Wales’s post COVID-19 future explored at Aberystwyth research conference

Wales’s future post COVID-19, the effects of the pandemic on small high streets, student parents and rural sport, and how to develop sustainable tourism will be among the subjects explored at an Aberystwyth University conference (Thursday 19 May).

Titled “Community regeneration post COVID-19: challenges and opportunities”, the online conference will bring together academics from the University’s Business School and arts and humanities and social sciences departments.

They will be joined by academics from Bangor University, Cardiff Metropolitan University, Swansea University, and University College Cork.

In his keynote talk, Professor Michael Woods, Professor of Human Geography at Aberystwyth University, will discuss how the pandemic has affected rural Wales and intensified existing problems.

Professor Michael Woods said: “The pandemic is exposing longstanding vulnerabilities in the rural economy, even as society moves back towards a degree of relative normalcy. Issues like skills, lack of digital infrastructure, sustainable tourism and affordable housing continue to affect Welsh citizens across the country.

“It is vital we continue to explore these issues, keep them in the public eye and ensure action is taken to make Wales a more robust economy and in particular equip rural communities to deal with future challenges.”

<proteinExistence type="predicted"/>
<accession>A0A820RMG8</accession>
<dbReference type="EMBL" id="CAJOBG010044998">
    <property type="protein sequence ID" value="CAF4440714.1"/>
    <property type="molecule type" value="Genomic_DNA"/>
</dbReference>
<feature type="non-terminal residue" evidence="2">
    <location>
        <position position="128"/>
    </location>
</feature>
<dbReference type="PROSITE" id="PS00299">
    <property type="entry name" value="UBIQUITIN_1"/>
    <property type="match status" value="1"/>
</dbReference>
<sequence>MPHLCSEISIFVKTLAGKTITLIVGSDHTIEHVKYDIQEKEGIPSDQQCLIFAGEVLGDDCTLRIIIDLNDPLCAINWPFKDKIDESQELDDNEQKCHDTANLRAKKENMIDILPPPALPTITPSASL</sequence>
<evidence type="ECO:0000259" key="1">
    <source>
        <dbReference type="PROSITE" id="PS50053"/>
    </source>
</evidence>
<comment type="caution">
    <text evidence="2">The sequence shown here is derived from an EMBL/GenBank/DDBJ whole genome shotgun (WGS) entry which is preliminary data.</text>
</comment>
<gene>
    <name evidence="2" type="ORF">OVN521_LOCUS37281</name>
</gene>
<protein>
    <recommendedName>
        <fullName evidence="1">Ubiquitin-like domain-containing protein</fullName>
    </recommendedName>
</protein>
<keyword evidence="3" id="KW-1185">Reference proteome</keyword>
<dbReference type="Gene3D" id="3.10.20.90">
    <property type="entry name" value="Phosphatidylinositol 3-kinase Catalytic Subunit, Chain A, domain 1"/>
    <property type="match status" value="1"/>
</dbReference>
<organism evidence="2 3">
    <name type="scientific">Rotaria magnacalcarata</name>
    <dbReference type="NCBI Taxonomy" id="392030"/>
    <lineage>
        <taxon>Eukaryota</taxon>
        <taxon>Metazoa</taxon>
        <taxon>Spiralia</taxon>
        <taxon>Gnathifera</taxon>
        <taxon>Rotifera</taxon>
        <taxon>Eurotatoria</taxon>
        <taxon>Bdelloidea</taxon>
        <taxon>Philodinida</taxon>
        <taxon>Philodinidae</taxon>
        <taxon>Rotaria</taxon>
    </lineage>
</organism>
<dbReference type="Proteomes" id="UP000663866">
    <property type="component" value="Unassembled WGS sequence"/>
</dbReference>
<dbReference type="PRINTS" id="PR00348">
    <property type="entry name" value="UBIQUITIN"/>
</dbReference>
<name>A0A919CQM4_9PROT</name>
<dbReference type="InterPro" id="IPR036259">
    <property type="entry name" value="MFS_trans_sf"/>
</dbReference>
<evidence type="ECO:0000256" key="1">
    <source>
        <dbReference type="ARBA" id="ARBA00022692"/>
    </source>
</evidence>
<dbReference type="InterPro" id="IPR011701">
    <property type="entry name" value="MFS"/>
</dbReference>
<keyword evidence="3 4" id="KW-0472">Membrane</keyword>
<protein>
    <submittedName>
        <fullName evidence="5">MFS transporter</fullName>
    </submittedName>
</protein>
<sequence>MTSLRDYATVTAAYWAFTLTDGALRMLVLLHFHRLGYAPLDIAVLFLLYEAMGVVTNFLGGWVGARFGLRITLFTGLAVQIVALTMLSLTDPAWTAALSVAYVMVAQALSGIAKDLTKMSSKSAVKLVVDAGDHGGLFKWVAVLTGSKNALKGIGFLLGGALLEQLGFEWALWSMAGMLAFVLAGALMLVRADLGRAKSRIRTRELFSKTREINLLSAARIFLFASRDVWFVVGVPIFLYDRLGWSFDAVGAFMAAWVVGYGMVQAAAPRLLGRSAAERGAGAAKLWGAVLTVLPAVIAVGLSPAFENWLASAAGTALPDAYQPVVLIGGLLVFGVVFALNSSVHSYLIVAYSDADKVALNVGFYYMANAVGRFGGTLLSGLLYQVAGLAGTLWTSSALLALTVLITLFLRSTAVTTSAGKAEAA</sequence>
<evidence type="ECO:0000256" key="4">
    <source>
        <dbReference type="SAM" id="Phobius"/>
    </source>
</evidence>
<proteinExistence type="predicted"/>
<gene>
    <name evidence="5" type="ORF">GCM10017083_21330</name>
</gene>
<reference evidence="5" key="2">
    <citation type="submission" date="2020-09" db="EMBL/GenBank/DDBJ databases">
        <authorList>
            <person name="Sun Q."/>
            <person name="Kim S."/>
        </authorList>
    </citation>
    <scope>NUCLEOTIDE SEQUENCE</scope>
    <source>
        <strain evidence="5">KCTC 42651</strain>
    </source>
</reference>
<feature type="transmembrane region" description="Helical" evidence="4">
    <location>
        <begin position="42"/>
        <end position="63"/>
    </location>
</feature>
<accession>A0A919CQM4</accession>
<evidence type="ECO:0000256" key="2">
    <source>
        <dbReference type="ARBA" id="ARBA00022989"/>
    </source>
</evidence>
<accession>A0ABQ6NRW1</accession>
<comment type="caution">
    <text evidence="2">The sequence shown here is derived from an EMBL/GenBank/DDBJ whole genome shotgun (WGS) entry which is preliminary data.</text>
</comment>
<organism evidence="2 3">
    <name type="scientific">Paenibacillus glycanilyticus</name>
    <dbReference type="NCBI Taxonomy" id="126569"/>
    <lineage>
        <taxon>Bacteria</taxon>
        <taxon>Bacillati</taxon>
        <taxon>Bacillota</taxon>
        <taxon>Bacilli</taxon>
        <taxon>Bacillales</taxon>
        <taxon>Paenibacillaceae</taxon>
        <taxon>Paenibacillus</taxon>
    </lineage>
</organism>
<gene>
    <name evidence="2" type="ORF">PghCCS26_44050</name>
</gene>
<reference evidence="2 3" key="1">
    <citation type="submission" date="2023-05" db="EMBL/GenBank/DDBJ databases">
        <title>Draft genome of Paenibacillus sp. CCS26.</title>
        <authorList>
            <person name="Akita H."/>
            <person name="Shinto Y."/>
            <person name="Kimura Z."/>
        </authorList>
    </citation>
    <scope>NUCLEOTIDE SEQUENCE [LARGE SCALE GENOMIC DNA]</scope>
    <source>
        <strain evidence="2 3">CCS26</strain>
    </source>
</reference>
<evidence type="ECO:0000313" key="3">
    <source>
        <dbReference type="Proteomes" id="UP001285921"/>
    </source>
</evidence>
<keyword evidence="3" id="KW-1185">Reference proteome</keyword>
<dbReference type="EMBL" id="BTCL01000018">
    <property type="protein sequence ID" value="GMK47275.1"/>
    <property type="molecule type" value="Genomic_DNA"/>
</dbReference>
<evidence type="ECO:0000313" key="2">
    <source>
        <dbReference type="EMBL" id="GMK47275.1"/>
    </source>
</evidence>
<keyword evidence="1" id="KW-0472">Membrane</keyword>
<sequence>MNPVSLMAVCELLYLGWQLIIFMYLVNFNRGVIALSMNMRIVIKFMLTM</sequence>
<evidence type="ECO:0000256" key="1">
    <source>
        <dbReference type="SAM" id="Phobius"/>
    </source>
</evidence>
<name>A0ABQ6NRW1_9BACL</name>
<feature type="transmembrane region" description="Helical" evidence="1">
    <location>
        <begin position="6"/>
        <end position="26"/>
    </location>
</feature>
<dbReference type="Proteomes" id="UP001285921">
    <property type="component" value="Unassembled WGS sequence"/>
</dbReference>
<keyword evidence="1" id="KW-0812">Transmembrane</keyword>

These issues include inequality of broadband access, healthcare and housing.

Lee Philips, Wales Manager at the Money and Pensions Service, will devote the second keynote to exploring the United Kingdom’s financial well-being strategy.

Other talks will be grouped under the themes of sustainability and regeneration, community development, wellbeing, and leadership and power.

These include ‘The impact of COVID-19 on the small high street’ by Dr Matthew Price, ‘The role of social enterprise in community development’ by Dr Nerys Fuller-Love, and ‘Community development post COVID-19’ by Dr Sophie Bennett-Gillison. Other discussions are ‘The effects of COVID-19 on rural sport’ by Dr Julie Jones, ‘Literary practice in community development’ by Dr Matt Jarvis, and ‘Developing a countryside park’ by Dr Lyndon Murphy.

The conference is being run by Aberystwyth Business School’s Centre for Creativity, Leadership and Regional Economies (CLaRE). It was founded in 2006 to study the Welsh economy, specifically in rural areas.

Professor Andrew Thomas, Professor of Engineering Management and Head of the Aberystwyth Business School, said: “Since it was formed, CLaRE has played a key role in building a platform for cross-discipline research into organisational practice and policy, community and local regeneration, and the value of creative-based thinking at local, regional and international level.

“This conference will underline how creative methods in strategy, structure and leadership are required in a post-COVID society, as well as demonstrate how a deeper understanding is required of different environments in which communities operate.”